AUBURN — Auburn’s woes in the running game continued on Saturday, but head coach Bryan Harsin is committed to that part of the offense, as well as staying balanced.
“We want to be balanced, we want to run the ball, throw the ball,” said Harsin. “We want to be able to get on the perimeter, still be firm, and be able to run downhill inside the tackles.”
Through six games, the Auburn offense has been unable to stay balanced due to issues up front that persisted once again on Saturday. The team as a whole got 93 yards on the ground, 52 of which came from Robby Ashford scrambles.
Starting running back Tank Bigsby managed just 19 yards on 10 carries. He is averaging just over 57 yards a game this year and has struggled behind the offensive line following a 147-yard performance in the season opener.
“We’ve got to be better up front. You don't want to give up penetration,” Harsin said. “It gives your backs a chance when they can get to the line of scrimmage and be able to see and find a window.”
The offensive line has been patchwork since the start of the season when Nick Brahms went down, but the problems worsened when Tate Johnson went down against Missouri.
The injury bug continued to spread in Athens with starting right tackle Austin Troxell and Brandon Council’s replacement at right guard, Alec Jackson, both going down with injuries.
Even without the injuries, the offensive line has been an issue, with Auburn getting over 100 yards on the ground in four of six games this year, mostly relying on the legs of Robby Ashford to be the difference.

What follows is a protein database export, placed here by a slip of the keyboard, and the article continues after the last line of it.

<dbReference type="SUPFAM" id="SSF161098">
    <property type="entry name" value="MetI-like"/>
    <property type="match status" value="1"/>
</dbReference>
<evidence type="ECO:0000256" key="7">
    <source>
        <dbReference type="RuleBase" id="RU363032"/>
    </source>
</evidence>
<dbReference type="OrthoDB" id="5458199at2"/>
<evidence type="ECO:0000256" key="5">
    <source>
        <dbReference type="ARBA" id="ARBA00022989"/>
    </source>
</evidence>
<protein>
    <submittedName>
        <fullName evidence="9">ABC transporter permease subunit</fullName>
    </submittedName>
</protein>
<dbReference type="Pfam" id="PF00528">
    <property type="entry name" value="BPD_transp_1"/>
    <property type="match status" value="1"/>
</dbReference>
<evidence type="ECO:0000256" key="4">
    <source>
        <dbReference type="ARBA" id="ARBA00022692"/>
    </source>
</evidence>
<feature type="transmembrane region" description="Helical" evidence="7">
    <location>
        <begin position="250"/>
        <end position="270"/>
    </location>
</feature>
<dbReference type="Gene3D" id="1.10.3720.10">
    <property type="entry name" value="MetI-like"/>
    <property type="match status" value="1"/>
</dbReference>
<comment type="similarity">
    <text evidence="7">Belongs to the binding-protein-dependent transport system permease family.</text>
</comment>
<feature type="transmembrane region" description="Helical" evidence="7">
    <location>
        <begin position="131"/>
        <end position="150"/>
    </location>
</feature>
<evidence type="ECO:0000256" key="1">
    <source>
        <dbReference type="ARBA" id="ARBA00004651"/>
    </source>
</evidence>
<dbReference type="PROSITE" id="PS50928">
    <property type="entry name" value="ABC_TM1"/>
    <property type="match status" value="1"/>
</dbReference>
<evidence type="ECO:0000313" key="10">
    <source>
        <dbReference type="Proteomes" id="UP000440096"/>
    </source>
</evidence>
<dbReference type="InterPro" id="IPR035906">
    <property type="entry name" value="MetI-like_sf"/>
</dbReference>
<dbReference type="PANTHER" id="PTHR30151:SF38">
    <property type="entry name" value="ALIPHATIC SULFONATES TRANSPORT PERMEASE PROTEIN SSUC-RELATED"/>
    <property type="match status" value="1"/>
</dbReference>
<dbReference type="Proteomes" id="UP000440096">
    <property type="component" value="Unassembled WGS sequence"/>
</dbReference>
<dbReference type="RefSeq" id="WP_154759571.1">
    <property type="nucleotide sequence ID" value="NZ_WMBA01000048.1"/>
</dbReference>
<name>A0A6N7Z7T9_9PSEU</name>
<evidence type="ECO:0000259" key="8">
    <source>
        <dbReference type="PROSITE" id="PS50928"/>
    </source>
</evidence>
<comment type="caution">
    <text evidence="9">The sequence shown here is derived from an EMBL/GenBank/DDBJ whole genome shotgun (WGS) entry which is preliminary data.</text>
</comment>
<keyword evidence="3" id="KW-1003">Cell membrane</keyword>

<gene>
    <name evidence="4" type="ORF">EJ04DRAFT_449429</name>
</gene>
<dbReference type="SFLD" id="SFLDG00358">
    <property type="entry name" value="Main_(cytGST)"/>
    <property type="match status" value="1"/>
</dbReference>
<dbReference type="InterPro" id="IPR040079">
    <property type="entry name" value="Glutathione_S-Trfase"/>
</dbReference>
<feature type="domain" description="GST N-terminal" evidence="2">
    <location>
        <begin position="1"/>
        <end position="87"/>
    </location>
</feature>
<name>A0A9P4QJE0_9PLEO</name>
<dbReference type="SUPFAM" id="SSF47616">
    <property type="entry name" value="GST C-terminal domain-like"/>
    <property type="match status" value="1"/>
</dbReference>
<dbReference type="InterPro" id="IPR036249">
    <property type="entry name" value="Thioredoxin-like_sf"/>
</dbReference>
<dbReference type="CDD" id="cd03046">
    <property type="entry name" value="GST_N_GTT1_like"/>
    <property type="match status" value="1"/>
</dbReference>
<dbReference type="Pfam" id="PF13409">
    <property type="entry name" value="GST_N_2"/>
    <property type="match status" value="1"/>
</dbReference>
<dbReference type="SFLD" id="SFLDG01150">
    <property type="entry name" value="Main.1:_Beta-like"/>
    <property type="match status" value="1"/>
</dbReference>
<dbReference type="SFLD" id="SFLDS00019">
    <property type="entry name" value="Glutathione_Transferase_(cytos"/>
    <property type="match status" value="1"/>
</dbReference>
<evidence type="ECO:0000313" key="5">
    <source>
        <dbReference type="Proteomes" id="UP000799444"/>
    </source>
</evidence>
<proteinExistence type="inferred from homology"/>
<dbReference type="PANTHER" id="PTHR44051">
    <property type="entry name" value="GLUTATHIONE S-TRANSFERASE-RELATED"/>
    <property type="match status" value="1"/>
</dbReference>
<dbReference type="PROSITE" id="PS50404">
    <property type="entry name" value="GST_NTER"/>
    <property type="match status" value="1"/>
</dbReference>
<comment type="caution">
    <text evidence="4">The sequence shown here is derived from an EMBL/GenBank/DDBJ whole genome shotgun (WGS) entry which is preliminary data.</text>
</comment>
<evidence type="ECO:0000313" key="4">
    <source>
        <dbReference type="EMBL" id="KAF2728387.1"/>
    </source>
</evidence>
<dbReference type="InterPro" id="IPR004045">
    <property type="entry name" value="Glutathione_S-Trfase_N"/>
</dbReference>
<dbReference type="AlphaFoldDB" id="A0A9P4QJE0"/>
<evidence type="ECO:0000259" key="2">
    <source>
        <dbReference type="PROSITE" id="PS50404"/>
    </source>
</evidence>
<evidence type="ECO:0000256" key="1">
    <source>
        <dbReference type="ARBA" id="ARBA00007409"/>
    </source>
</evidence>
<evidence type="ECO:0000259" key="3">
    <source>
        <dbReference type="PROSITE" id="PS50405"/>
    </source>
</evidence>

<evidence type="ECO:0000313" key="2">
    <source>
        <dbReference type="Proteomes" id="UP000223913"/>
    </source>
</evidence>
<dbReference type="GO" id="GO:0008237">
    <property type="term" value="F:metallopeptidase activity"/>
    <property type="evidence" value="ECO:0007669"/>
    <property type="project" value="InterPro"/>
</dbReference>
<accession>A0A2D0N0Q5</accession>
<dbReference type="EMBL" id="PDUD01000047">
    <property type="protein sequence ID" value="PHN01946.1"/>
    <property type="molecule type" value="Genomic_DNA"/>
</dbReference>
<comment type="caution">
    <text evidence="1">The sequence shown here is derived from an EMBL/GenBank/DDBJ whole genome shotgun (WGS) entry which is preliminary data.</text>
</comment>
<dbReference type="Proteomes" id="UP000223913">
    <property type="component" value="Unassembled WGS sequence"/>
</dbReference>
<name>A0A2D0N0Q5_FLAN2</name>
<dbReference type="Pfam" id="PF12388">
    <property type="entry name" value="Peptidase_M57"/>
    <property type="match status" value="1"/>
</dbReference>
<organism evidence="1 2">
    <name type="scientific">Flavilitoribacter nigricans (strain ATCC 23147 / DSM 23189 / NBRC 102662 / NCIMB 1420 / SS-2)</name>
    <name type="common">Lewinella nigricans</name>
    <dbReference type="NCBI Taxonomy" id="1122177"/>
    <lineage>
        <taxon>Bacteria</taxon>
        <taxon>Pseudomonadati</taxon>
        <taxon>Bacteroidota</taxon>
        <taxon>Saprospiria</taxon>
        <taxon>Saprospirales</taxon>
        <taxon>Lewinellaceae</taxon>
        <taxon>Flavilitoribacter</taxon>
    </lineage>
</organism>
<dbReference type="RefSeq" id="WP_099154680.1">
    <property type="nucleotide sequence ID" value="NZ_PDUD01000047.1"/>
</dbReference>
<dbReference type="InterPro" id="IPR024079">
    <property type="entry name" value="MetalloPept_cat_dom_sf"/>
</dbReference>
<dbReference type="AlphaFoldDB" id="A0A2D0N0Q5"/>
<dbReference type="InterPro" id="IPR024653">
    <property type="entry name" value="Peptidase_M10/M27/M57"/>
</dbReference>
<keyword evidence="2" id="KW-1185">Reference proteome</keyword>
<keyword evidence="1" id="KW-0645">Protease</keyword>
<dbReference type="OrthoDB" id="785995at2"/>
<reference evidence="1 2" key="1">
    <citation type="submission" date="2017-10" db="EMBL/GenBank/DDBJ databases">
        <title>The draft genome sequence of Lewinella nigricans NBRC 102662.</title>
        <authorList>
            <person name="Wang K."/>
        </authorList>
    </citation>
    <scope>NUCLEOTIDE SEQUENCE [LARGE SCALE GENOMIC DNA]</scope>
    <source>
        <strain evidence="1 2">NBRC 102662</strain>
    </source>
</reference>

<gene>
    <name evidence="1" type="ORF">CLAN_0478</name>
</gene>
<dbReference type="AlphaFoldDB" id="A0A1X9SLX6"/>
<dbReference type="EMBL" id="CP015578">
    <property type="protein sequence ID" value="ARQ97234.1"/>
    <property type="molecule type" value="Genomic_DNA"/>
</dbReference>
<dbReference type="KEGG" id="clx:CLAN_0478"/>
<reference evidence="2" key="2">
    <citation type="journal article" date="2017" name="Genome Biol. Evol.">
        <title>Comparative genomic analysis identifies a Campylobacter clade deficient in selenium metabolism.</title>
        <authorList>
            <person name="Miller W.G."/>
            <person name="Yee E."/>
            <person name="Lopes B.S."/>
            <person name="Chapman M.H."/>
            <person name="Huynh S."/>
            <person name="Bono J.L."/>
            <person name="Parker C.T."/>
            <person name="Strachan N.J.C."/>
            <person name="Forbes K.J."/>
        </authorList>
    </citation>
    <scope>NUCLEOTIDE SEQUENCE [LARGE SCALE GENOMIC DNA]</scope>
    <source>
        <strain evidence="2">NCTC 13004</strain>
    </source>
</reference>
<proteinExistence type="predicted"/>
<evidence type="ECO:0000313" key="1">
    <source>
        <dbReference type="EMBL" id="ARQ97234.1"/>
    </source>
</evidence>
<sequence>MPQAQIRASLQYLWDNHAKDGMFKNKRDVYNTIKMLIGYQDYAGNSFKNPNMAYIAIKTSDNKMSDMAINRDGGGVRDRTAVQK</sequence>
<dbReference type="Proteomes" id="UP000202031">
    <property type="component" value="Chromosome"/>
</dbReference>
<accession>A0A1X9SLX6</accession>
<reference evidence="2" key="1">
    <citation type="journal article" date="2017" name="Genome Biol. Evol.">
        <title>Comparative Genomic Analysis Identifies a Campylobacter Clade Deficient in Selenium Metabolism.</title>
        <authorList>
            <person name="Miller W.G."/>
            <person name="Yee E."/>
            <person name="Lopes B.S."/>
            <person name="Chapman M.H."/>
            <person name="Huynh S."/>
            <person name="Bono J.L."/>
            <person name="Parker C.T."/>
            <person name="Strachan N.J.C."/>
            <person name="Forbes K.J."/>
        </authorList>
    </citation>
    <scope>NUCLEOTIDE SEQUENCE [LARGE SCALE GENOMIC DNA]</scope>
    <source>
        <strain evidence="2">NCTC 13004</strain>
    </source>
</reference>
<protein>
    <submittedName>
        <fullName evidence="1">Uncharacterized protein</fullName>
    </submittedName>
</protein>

“On the o-line, you’ve got to win the one-on-one, is what it comes down to. So we got guys that can do that,” Harsin said. “They're not perfect. We got to help them. And there are some things we can do schematically that can help them.”
Jackson and Troxell were both listed as starters on the depth chart as of today.
As it stands currently, Auburn is averaging 4.1 yards per carry, the lowest total for a team on the Plains since the 2012 season, and before that, 2008. The running game is the key for Auburn, especially with a dynamic running back duo in Tank Bigsby and sophomore Jarquez Hunter.
Establishing the running game can ease the strain on Robby Ashford, who was forced to throw it 38 times against Georgia, compared to just 15 rushes from Bigsby and Hunter.
“You’ve got to be able to run the ball consistently,” Harsin said. “Just being able to get some of those three, four or five-yard gains at times too, and not the negative play.”
Roughly 34.2% of Auburn's first-down plays against Power 5 opponents have gone for zero or negative yards, as reported by Justin Ferguson of the Auburn Observer. That leads to long third downs on most series, and the Tigers have a third-down conversion rate of just 32.93%.
With those issues at the start of each series, Harsin points to the scheme more than anything else as being the root cause, even with the injuries piling up.
“That comes back to us. And just being better in those concepts,” Harsin said. “Giving our guys the best chance to be successful by the schemes that we choose for them to go out there and run so that we can stay ahead of the chains”
Auburn hits the road to face No. 9 Ole Miss (6-0, 3-0 SEC) in Oxford for the 17th time. The game is scheduled to kick off at 11 a.m. CST.
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